King Willem-Alexander is one of two European monarchs being sworn in to one of the British monarchy’s most esteemed orders on Monday. The king is being invested into the Order of the Garter alongside King Felipe VI of Spain, having received the honour during his state visit last October. King Felipe was inducted into the order in 2017. Both will join the group of ‘supernumerary’ knights and ladies companion of the garter, made up of members of other royal houses. The honour is personally bestowed by Queen Elizabeth II without consulting ministers. The king will be accompanied by Queen Maxima and joins his mother, Princess Beatrix, who was appointed to the order in 1989. Other ‘supernumerary’ members include King Juan Carlos I of Spain, King Harald V of Norway and Emperor Emeritus Akihito of Japan. Hundreds of spectators are expected to turn out to see the procession through the grounds of Windsor Castle in their ceremonial blue velvet robes and black velvet hats with white plumes. The Most Noble Order of the Garter was founded by Edward III in 1348 and is the most senior order of knighthood in the British honours system. The number of companions is limited to 24, although supernumerary members do not count towards this total. Queen Elizabeth is sovereign of the order and a number of other British royals are additional knights, including Philip, Charles and William. Recipients of the honour are chosen because they have held public office, contributed to national life or served the queen in a personal capacity. Garter knights can be ‘degraded’ if they take up arms against the sovereign – Kaiser Wilhelm II of Germany and Franz Joseph, Emperor of Austria, were both stripped of the honour in 1915 following the outbreak of the First World War.  More >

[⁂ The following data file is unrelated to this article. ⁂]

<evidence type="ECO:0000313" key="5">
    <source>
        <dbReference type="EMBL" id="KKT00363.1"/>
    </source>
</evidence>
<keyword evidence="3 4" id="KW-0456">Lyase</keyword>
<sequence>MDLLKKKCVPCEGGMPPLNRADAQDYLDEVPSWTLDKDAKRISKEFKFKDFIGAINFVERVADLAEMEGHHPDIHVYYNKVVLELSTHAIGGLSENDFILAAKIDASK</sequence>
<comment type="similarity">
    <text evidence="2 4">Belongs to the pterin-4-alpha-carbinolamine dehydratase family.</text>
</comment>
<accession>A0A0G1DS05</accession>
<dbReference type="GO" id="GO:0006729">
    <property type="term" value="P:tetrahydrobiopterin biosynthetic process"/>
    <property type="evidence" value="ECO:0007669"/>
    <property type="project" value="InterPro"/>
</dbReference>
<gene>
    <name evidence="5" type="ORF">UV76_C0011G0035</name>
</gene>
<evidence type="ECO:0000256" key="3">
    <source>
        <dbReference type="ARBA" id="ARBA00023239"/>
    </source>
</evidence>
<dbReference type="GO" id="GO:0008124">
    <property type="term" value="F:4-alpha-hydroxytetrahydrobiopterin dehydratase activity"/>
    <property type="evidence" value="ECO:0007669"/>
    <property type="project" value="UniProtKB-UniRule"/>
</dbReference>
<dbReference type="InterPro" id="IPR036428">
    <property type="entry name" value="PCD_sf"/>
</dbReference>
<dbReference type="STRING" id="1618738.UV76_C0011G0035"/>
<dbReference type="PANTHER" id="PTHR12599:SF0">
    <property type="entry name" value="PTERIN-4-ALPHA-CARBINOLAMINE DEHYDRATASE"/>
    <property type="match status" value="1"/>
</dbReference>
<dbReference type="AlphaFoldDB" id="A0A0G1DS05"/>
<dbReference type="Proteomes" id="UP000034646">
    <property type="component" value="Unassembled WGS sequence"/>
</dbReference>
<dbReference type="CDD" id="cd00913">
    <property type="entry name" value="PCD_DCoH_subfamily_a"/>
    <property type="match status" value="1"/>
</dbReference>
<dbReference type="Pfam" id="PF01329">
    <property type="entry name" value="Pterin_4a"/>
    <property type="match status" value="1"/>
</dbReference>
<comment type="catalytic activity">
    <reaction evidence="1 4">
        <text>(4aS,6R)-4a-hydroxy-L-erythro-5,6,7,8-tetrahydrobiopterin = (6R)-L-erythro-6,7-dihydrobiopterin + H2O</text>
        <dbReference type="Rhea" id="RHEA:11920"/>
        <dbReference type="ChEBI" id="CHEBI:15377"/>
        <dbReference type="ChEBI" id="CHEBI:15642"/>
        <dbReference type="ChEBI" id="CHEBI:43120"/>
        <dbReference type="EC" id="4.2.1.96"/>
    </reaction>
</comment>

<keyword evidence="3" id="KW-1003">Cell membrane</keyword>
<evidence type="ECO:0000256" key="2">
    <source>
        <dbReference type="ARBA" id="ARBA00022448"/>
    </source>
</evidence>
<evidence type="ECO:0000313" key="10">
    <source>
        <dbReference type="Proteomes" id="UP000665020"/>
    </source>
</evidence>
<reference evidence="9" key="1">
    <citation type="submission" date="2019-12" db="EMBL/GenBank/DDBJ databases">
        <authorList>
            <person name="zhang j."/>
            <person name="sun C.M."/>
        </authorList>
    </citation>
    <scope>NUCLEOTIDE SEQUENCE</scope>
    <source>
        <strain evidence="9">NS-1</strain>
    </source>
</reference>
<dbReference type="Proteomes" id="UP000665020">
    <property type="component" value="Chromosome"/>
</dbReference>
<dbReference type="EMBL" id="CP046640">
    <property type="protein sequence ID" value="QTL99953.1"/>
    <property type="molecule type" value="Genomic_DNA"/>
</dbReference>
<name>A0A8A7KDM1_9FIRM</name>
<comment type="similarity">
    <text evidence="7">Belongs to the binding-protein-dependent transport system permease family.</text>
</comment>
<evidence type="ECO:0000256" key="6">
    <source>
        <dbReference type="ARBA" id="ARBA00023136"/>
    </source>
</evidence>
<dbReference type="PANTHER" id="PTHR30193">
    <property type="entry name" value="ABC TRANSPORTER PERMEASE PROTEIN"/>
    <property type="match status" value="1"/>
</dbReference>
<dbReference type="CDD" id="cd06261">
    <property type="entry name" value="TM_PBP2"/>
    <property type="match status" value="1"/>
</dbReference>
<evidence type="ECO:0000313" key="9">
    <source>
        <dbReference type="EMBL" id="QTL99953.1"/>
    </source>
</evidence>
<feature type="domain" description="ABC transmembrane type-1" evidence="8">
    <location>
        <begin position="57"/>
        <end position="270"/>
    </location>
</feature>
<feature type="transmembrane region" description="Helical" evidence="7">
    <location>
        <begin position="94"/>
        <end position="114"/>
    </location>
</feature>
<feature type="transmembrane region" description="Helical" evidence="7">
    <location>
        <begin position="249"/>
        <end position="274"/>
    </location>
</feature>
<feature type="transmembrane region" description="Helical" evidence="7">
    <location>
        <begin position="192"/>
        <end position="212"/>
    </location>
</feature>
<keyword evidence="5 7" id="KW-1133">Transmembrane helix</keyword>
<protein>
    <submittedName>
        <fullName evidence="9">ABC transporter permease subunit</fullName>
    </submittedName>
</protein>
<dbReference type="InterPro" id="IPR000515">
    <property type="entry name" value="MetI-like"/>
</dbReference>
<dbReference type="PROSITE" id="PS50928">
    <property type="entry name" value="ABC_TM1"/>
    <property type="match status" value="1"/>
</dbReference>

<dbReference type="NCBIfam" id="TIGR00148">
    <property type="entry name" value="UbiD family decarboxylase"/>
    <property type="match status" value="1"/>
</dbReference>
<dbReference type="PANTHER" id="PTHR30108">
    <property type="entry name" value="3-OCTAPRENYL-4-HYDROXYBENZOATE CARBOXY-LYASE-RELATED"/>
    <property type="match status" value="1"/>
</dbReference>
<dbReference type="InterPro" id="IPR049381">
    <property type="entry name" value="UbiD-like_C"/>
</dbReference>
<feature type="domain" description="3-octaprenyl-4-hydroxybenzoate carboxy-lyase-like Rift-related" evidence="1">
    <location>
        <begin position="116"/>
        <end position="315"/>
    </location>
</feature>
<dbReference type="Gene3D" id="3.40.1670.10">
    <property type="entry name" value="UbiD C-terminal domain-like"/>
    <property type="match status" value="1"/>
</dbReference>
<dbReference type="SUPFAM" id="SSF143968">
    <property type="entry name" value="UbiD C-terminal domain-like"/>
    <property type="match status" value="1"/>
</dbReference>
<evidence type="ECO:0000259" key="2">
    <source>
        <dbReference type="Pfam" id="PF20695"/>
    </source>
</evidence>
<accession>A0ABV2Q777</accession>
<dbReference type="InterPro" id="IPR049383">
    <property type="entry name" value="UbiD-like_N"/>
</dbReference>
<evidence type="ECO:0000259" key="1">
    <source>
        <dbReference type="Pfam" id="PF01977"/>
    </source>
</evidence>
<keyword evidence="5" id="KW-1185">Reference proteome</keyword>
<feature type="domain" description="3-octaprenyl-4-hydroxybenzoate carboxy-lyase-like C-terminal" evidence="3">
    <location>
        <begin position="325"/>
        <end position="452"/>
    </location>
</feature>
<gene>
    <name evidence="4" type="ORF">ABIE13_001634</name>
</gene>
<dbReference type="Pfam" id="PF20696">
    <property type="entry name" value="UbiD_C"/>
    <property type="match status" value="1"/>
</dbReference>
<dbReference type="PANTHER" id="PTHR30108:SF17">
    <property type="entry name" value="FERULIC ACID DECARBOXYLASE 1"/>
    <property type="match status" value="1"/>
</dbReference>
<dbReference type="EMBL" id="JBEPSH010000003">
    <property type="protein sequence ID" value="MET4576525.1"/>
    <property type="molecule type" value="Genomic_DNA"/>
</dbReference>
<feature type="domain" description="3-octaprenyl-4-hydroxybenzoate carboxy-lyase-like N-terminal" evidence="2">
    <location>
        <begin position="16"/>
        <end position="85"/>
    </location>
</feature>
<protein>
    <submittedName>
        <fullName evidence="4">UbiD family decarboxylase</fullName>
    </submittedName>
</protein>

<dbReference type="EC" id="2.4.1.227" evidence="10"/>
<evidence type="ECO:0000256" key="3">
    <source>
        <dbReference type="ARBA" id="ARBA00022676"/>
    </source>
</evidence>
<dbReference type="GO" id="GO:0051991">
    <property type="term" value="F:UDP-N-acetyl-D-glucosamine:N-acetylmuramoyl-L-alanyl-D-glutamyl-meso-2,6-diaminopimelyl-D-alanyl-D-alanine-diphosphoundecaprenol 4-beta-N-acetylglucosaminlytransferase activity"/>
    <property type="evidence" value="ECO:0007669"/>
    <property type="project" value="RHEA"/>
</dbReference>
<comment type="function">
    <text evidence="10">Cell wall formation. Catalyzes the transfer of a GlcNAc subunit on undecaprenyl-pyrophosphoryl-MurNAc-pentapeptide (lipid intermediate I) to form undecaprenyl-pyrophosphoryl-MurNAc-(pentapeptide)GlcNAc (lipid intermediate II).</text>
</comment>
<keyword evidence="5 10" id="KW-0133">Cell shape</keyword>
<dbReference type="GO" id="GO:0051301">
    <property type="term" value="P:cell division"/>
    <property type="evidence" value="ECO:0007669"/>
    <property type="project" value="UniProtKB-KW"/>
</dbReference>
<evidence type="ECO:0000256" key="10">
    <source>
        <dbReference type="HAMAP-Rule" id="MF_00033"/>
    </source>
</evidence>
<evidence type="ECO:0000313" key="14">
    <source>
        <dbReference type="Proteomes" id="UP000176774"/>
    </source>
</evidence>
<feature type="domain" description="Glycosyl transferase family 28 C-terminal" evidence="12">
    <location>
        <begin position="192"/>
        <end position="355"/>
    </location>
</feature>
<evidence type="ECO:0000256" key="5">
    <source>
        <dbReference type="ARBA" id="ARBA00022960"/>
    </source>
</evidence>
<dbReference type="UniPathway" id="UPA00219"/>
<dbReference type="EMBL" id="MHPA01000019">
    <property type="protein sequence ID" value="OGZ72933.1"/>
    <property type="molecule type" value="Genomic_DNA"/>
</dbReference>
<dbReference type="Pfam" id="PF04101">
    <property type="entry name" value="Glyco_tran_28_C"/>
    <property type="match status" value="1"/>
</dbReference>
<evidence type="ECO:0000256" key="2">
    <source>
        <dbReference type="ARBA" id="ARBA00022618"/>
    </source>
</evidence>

Police search for stowaways in Rotterdam

Police and border police are checking all lorries embarking on the ferry to England at Rotterdam port on Tuesday in an attempt to find stowaways. The large-scale search involves using dogs, and police are also measuring CO2 levels which would indicate a human presence, broadcaster NOS said. Last year some 1,371 people were found to have climbed into trailers and containers at the port in an effort to make the trip to Britain, compared to 944 in 2017. ‘The journey can be risky, with people in danger of asphyxiation and if they climb into a refrigerator truck they can suffer from hypothermia. And then there’s us, so the chance that they’ll make it to the other side is minimal,’ police spokesman Maarten van Boekel told the broadcaster. Last month officials found a group of 34 stowaways, including two children aged seven and nine. Most migrants are young Albanians who don’t need a visa for the Netherlands but do need one for Britain. The Albanian authorities are trying to discourage people from travelling to Britain, Van Boekel said. ‘We show them what the consequences are. People who are found are sent back to Albania and are barred from travelling in Europe for two years.’ One of the police officers involved in Tuesday’s search said big criminal organisations are behind this human trafficking route and people are paying up to €5,000 to make the trip.  More >